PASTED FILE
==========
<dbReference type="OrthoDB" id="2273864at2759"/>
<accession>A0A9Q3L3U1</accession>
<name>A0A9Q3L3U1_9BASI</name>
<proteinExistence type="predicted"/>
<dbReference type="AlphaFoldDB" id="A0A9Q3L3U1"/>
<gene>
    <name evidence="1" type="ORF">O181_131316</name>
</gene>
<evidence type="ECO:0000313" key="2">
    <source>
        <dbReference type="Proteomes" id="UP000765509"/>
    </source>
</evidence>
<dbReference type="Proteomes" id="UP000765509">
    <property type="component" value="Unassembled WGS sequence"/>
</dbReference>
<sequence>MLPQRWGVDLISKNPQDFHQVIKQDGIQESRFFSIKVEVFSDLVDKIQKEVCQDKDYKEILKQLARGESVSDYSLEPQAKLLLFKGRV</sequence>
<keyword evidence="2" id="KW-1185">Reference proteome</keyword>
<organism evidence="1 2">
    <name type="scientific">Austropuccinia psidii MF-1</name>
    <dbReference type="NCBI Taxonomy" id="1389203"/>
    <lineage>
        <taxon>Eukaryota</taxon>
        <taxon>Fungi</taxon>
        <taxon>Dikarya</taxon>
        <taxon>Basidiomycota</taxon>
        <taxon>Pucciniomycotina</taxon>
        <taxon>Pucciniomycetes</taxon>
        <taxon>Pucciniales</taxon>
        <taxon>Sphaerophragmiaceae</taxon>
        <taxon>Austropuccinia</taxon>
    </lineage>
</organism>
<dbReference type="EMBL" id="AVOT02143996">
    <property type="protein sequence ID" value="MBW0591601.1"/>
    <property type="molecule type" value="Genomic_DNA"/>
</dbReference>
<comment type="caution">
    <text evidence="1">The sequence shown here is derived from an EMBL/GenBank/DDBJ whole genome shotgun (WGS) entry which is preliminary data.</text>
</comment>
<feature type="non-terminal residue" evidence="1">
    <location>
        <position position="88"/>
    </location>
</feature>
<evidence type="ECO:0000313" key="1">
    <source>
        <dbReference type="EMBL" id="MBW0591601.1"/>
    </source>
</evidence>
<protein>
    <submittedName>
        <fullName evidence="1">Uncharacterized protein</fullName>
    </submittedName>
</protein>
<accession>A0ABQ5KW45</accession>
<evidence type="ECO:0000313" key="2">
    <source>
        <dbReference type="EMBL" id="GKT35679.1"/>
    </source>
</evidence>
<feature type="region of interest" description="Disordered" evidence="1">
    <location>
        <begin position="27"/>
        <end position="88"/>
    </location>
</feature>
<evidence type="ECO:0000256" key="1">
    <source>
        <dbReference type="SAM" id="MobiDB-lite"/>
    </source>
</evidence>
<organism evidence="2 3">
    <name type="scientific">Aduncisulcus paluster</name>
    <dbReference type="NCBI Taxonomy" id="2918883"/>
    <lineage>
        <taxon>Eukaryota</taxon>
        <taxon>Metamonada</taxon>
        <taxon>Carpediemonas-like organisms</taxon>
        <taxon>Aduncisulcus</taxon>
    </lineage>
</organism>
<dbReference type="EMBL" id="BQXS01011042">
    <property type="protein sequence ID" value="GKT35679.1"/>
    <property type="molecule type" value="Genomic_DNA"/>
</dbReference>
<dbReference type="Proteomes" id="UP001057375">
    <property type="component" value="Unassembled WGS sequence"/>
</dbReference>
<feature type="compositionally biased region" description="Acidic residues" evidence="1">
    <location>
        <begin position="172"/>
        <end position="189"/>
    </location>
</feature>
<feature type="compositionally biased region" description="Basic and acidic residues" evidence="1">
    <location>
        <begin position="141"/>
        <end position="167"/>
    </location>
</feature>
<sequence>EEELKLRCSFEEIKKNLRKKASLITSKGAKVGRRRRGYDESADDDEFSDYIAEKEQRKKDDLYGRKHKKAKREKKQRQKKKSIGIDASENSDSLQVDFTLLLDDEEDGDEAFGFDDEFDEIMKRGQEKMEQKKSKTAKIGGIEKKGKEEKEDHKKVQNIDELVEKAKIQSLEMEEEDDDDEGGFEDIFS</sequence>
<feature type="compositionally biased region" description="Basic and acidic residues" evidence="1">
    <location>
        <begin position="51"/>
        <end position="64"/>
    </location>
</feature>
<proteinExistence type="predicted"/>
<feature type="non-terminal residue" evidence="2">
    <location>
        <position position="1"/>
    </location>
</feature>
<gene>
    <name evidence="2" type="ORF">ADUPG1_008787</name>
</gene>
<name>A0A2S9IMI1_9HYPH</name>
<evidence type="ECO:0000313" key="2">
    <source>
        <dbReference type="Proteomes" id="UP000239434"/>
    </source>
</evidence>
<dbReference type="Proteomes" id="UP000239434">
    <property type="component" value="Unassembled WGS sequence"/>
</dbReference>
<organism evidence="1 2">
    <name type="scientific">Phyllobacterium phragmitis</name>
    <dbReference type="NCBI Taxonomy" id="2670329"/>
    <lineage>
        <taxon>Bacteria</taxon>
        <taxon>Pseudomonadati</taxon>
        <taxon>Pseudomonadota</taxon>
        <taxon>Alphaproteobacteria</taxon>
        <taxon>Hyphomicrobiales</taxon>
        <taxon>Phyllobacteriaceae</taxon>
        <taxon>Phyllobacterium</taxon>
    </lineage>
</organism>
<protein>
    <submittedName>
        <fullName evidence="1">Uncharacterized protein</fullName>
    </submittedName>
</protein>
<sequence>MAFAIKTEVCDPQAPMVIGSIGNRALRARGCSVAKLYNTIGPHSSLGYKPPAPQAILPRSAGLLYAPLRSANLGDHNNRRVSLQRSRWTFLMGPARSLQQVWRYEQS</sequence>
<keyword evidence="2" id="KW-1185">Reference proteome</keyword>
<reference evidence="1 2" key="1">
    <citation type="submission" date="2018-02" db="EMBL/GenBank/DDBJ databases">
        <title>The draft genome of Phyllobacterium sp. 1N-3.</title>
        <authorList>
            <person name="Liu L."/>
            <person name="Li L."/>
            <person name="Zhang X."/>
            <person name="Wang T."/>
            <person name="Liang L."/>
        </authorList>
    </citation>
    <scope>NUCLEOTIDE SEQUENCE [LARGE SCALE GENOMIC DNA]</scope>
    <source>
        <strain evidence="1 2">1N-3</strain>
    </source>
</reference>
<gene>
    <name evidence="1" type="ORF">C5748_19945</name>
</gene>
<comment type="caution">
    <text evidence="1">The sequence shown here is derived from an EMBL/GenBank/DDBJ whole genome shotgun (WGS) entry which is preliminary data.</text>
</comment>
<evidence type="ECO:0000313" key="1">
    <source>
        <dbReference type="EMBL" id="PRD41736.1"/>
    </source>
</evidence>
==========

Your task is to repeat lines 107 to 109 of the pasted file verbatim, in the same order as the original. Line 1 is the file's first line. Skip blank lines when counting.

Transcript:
    </location>
</feature>
<proteinExistence type="predicted"/>